The FCA will grant firms who have signed up to the contingency plan a grace period to seek authorisation post-Brexit.
At the fourth United Kingdom Financial Sevices Brexit Summit, Nausicaa Delfas, Executive Director of International at the Financial Conduct Authority (FCA) revealed that more than 1,000 European Union (EU) firms and fund managers have entered the Temporary Permissions Regime.
The more than 1,000 firms and fund managers represent many more thousands of funds, Delfas stated, with the deadline for notifications to be submitted just one week away on the 28th of March, 2019.
As Finance Magnates previously reported should a so-called “hard Brexit” occur, that is, the United Kingdom exits the EU without a grace period in place, the temporary permissions regime allows firms within the European Economic Area (EEA) that are currently passporting in the UK to continue to do so for a limited period while they seek full FCA authorisation.
Passporting is when an EEA-registered firm exercises its right to do business in other EEA countries without needing further authorisation in each country. This has allowed UK brokerages and other financial institutions to operate within the EU and vice versa without needing additional authorisations.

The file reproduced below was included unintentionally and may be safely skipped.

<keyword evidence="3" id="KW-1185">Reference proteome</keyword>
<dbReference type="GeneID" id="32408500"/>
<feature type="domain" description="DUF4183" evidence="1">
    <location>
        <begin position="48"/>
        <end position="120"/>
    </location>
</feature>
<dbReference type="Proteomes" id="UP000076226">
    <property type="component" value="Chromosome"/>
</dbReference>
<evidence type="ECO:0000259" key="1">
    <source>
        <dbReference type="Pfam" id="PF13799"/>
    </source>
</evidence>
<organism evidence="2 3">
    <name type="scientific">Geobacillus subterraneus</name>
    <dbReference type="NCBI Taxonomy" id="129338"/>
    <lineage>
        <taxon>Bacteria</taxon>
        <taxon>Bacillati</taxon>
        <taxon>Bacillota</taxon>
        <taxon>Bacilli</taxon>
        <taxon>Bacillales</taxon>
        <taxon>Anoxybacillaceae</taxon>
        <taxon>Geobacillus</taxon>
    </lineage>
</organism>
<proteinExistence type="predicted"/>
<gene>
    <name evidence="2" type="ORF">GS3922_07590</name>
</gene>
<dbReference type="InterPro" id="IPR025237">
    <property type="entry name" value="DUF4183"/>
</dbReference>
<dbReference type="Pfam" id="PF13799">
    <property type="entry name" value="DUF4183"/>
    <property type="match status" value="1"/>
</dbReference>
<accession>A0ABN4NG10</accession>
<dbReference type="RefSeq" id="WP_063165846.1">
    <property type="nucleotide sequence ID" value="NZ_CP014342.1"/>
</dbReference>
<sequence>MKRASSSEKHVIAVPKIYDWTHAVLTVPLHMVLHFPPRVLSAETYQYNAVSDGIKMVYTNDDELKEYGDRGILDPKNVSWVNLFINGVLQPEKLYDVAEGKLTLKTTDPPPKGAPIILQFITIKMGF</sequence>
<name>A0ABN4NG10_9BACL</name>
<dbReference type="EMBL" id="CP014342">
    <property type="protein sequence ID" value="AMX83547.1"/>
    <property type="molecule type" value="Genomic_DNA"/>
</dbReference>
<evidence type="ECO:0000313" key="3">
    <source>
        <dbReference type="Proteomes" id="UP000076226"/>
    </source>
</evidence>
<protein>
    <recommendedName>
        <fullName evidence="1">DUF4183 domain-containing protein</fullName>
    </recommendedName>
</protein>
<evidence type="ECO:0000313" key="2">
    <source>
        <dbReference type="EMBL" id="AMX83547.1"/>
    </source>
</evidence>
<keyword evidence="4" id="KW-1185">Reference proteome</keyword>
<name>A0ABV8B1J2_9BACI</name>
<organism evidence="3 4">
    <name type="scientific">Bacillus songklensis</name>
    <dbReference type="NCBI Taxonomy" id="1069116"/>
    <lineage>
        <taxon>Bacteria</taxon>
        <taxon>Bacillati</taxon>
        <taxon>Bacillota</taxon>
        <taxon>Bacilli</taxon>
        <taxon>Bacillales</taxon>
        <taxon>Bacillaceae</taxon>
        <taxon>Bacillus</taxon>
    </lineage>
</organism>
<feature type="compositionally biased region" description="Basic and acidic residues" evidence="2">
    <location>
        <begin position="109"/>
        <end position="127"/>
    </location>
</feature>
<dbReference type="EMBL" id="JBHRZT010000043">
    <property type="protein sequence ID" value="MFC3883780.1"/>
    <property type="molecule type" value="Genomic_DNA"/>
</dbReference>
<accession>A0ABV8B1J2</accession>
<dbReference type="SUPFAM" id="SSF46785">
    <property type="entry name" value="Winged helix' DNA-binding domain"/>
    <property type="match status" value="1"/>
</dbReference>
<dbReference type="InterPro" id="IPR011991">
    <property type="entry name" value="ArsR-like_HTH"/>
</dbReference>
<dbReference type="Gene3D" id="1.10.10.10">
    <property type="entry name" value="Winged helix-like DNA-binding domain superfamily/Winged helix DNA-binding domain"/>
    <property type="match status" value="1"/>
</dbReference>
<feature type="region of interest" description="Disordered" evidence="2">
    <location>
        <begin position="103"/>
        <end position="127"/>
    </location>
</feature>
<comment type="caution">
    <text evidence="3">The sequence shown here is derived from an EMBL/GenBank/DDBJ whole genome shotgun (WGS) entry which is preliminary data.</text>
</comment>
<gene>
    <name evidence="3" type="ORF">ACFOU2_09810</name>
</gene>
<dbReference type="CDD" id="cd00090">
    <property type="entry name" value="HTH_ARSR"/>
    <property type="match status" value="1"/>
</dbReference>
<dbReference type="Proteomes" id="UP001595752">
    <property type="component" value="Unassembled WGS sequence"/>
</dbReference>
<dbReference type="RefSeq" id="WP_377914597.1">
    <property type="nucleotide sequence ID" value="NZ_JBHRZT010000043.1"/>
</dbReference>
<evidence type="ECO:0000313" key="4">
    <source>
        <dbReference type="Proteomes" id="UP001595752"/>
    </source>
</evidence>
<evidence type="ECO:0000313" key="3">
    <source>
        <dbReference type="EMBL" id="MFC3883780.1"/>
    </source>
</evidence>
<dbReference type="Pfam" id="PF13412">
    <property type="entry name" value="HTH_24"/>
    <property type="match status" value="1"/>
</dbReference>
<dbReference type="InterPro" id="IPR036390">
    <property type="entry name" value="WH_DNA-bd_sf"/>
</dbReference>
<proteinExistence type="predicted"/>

Once the notification window closes, the British regulator will let the relevant firms know when they will need to submit their application for authorisation, otherwise referred to as their “landing slots”.
Nausicaa Delfas of FCA
“We will ensure that firms and funds have enough time to prepare their applications. We expect the first landing slots to be October to December 2019 and the last to be January to March 2021,” Delfas said.
No Such Deal for UK Firms in EU, FCA Warns
It is important to note that there is not a similar deal set up for UK firms who passport into the EU, however, there are some arrangements in place in Germany, Spain, France, Ireland, Italy, Luxembourg and the Netherlands.
As the European Securities and Markets Authority (ESMA) has previously highlighted, if financial institutions want to continue to operate within the EU following Brexit, then they will need to have separate operations in the union and the relevant financial licence.
Today, the FCA also spoke about its other preparations for Brexit, residual risks and what its outlook is post-Brexit.